It is these positions that have led to the present, because it is not only the ANC that will defend these positions; it is also the individuals and groups within the party that still think there are positions to be defended.

They defend them because they fear that if they don’t the people will see the hollowness and irrelevance of their movement.

The Zondo Commission has revealed that this mess is not going anywhere anytime soon.

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COMMENTS   23

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A new broom sweeps clean, and as such, no ‘re-…’ of anything will be as effective. Least of all a party that was founded over a century ago!

A most informative and insightful article. Thank you.

I’d welcome an article from you on the absence of any semblance of a moral compass in the ANC today and how this absence developed. There must have been at sometime in the past with men of the stature of Luthuli and Mandela at the helm. Or is a moral compass a western concept?

What morals?
Evidence clearly shows that things like honour, integrity honesty, ethics, conscience, accountability are unknown to the ruling party.

https://www.youtube.com/watch?v=oTIeqLem67Q

Just as Ace was know as Mr. 10%. The ANC worked along similar lines; a portion of a tender used to go towards the ANCs election coffers; as a table in the front, whether there was conferences.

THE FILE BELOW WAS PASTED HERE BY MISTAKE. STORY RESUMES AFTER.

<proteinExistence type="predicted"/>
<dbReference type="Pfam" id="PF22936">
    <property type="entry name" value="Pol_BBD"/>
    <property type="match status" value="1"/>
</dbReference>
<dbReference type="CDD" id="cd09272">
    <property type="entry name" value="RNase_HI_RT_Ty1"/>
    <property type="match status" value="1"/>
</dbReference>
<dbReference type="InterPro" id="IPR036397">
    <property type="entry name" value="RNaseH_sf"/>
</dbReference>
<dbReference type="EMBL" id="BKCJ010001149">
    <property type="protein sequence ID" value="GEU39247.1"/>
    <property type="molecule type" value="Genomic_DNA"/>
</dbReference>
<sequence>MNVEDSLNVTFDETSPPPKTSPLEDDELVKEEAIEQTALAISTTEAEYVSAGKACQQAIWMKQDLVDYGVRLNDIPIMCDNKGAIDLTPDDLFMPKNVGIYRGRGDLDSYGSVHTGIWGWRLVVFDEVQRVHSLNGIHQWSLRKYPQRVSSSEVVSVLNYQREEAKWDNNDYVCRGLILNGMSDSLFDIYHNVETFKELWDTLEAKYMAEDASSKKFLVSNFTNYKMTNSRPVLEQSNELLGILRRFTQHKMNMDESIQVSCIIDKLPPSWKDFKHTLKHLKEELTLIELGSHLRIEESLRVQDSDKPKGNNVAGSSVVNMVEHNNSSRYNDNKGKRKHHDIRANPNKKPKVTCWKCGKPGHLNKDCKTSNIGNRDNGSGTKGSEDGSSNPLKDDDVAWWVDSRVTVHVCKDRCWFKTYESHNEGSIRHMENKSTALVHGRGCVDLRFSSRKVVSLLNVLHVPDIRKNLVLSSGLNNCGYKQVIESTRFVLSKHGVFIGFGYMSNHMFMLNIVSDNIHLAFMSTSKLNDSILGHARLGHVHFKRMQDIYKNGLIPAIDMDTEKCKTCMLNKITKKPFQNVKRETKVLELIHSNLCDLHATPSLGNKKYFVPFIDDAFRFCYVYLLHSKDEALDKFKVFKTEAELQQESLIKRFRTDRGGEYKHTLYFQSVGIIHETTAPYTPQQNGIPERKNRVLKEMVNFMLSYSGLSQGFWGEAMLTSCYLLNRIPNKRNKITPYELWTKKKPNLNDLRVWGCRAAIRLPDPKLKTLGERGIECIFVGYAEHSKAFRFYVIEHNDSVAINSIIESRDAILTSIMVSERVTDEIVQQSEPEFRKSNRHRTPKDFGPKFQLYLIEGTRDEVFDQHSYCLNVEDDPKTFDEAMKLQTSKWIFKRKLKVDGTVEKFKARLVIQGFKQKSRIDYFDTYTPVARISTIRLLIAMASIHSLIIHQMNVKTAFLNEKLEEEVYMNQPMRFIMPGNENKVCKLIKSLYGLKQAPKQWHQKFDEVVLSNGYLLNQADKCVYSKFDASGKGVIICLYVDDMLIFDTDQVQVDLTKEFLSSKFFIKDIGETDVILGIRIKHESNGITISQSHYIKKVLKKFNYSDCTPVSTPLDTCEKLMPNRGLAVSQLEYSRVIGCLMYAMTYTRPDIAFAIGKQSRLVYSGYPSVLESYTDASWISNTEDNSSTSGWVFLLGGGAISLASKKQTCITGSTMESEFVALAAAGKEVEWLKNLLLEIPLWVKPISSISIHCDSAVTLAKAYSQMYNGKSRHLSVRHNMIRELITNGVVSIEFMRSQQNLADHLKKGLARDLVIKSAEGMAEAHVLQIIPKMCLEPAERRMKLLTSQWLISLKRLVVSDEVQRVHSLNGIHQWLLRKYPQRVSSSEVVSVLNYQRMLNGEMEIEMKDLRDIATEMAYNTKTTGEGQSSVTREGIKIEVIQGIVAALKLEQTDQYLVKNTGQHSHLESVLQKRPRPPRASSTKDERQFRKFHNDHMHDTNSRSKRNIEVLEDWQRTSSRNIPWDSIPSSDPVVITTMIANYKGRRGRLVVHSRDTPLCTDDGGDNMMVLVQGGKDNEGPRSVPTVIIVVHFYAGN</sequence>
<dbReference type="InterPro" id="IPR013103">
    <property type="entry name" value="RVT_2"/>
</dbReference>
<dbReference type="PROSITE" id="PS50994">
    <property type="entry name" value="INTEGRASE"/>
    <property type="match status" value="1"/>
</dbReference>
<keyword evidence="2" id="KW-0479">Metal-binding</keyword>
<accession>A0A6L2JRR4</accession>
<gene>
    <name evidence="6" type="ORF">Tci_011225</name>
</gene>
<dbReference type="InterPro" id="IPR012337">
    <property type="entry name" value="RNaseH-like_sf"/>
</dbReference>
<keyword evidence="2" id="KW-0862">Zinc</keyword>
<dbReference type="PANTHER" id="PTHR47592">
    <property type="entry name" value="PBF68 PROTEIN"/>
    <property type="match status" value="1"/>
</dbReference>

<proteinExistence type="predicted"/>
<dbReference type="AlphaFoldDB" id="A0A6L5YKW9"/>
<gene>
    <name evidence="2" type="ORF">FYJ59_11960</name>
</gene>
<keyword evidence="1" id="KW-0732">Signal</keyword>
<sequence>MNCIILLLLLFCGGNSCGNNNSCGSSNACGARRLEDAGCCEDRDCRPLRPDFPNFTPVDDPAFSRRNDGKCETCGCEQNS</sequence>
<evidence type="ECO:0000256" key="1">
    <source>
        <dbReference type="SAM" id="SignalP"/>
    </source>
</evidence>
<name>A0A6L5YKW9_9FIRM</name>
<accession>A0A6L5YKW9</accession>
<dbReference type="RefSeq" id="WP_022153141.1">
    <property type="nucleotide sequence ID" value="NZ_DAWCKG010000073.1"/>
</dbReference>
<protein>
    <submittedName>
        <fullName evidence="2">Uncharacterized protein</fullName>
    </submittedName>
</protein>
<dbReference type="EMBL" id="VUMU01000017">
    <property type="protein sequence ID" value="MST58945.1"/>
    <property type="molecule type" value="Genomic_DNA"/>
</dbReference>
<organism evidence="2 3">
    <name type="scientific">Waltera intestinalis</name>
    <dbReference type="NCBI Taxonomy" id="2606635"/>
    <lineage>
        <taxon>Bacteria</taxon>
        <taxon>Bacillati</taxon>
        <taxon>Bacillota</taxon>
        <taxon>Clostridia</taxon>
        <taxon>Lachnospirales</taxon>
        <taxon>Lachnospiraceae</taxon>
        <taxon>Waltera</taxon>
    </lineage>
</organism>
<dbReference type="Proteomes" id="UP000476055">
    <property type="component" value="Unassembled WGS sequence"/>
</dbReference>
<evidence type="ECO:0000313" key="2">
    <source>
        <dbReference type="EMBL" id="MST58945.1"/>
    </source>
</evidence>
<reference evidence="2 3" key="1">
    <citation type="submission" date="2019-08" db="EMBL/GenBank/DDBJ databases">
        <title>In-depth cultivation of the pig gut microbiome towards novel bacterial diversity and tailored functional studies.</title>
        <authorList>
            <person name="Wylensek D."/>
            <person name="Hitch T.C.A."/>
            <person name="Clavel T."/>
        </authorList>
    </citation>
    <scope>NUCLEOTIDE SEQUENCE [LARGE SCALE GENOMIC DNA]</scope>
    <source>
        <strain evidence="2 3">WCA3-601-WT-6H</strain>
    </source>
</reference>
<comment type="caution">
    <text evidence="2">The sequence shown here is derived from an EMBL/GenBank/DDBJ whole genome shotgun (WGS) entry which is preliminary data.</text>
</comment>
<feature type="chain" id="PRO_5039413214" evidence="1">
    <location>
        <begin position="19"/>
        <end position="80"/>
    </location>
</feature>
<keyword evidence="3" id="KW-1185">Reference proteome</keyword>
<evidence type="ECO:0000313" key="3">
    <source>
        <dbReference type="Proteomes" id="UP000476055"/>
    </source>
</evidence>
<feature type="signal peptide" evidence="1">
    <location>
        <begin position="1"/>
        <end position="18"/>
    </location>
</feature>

During the 1st election (1995); this is where it started. The NATs had long term backers; and the ANC has to start from scratch.

Yes, the last was in 1914 when the young Albert Luthuli attended the Ohlange Institute boarding school, run by Dr John Dube, the founding President of the South African Native National Council. Here Albert studied for two terms before being transferred to a Methodist institution at Edendale, near Pietermaritzburg to undergo a teachers’ training course.

The cadre deployment rubs me the wrong way. How can your “credentials for liberation” be more important than your ability to perform your job? Government and all businesses should be able to employ the best person for the job regardless of any arbitrary characteristics or non-academic qualifications that person has. All government tenders should be available online (unless it compromises state security as adjudged by an independent panel) so that we can see where our money goes. There must be audit trails for every cent that government spends.

Thank you – Your last sentence says it al…!

And how many millions did the pore pay just to reveal that….